The opening sentence of Camus’ famous essay, I told Todt, is: “There is but one truly serious philosophical problem, and that is suicide.” However, I stressed that Camus also wrote that even if one decides life isn’t worth living, that doesn’t mean he will, or should, commit suicide. I quoted Camus as pointing out, “The body’s judgment is as good as the mind’s, and the body shrinks from annihilation.”
The fact that I was conversant on a topic Camus considered the “one truly serious philosophical problem” apparently caused deputy Todt to assume I must be ready to commit suicide. I was then handcuffed, chained, and hauled off in the cage of a patrolcar to the psych ward. I didn’t resist; there was no point; but I was mortified.
“Mitchell suffered much of the day in an austere sitting room with drunks and mentally disabled people,” atty. Bedford’s claim noted. “Later that day, Mitchell was eventually examined by personnel at the hospital. Those personnel determined that Mitchell was not suicidal, that he had no emergent psychiatric issues, and that he should be released to go home….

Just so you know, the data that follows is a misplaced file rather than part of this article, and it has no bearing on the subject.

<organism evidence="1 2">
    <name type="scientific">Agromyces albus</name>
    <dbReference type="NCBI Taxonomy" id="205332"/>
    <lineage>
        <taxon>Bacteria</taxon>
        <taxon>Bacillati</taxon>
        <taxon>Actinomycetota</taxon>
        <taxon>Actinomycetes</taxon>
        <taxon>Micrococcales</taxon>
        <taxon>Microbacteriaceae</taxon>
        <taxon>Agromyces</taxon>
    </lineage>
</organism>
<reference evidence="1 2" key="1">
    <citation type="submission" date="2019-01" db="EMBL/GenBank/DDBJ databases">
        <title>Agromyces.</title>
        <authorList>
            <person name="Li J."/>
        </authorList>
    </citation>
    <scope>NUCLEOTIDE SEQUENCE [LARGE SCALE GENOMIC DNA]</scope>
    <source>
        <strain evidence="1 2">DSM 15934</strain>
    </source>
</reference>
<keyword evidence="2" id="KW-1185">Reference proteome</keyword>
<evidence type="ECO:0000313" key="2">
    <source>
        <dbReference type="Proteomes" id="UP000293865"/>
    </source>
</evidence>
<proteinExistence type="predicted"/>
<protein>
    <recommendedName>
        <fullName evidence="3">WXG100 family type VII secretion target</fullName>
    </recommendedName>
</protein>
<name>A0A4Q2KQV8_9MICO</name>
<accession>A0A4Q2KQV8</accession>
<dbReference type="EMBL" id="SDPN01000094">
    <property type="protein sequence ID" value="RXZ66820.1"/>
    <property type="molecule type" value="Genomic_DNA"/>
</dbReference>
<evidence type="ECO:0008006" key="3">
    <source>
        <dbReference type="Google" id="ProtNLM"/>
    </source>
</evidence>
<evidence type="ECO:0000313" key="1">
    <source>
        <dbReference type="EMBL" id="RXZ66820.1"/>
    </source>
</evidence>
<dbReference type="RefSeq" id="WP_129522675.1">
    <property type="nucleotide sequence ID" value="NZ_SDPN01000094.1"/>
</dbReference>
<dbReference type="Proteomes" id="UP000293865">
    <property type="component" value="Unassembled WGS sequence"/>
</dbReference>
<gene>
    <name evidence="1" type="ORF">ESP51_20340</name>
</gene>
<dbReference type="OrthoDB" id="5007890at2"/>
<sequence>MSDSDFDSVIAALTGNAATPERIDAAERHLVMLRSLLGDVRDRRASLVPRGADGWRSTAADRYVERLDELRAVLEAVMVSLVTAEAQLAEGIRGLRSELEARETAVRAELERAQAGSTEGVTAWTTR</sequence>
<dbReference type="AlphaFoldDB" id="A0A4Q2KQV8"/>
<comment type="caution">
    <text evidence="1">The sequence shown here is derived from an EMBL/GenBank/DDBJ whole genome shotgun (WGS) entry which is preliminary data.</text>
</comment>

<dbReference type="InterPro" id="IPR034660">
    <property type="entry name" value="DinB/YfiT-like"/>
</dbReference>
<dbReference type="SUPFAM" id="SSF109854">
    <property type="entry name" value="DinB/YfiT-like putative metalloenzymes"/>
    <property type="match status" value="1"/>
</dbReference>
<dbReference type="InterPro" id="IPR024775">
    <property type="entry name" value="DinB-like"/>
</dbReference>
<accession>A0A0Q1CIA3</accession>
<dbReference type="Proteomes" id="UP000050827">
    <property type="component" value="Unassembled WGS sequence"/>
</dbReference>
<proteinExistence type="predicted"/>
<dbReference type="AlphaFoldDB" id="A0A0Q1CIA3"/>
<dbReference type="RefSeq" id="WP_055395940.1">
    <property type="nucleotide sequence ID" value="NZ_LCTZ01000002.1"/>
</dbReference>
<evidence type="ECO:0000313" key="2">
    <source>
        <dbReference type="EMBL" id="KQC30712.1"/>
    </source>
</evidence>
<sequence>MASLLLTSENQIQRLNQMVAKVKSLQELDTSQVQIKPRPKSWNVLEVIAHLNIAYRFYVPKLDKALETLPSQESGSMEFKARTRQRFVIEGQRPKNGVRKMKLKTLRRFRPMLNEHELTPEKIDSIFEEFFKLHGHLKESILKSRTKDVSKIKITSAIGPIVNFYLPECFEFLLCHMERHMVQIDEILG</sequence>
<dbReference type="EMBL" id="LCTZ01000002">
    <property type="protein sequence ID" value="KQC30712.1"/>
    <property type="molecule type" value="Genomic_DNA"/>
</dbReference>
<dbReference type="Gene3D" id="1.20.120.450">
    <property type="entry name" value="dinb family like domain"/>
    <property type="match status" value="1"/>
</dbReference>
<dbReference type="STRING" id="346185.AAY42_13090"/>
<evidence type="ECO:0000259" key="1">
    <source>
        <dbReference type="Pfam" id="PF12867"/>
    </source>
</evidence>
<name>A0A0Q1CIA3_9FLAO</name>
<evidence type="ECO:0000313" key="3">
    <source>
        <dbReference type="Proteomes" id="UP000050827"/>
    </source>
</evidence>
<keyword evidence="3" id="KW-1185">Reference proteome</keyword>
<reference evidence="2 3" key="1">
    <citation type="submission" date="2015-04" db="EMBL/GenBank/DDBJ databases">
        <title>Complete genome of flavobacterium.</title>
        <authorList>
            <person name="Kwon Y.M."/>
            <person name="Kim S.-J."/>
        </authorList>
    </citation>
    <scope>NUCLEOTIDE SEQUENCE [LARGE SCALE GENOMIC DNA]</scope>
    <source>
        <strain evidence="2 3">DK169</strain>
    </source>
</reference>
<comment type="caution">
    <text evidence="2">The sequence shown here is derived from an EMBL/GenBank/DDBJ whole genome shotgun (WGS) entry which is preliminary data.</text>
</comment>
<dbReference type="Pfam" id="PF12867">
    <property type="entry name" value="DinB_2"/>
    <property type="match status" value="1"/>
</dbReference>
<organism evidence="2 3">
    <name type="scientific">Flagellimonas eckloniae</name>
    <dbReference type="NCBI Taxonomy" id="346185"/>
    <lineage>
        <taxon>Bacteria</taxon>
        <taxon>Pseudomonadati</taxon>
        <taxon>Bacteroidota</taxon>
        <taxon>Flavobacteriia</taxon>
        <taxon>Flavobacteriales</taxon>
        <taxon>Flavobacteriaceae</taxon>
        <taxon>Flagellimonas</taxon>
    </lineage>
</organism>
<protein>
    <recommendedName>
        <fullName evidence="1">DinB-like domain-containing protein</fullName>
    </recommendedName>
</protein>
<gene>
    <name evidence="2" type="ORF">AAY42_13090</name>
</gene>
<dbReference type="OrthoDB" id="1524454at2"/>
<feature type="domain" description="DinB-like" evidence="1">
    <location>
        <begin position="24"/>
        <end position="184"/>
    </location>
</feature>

“The personnel at the hospital called a taxi for Mitchell and arranged for payment of the $70 cab fare from the hospital back to Mitchell’s residence in Point Reyes. Mitchell gave the cab driver a $10 tip.”
I later complained to Sheriff Doyle that I apparently was taken into custody for merely giving straightforward answers to an unsophisticated deputy who was posing as sophisticated in such matters. “What got you into trouble,” the sheriff responded, “was answering the door.”
Wow! I had always considered the sheriff’s deputies my friends, and now the sheriff himself was telling me I was putting myself at risk by answering their knock at the door. “Unless they have a warrant,” atty. Bedford has since added. Doyle’s response was as threatening as Todt’s had been humiliating.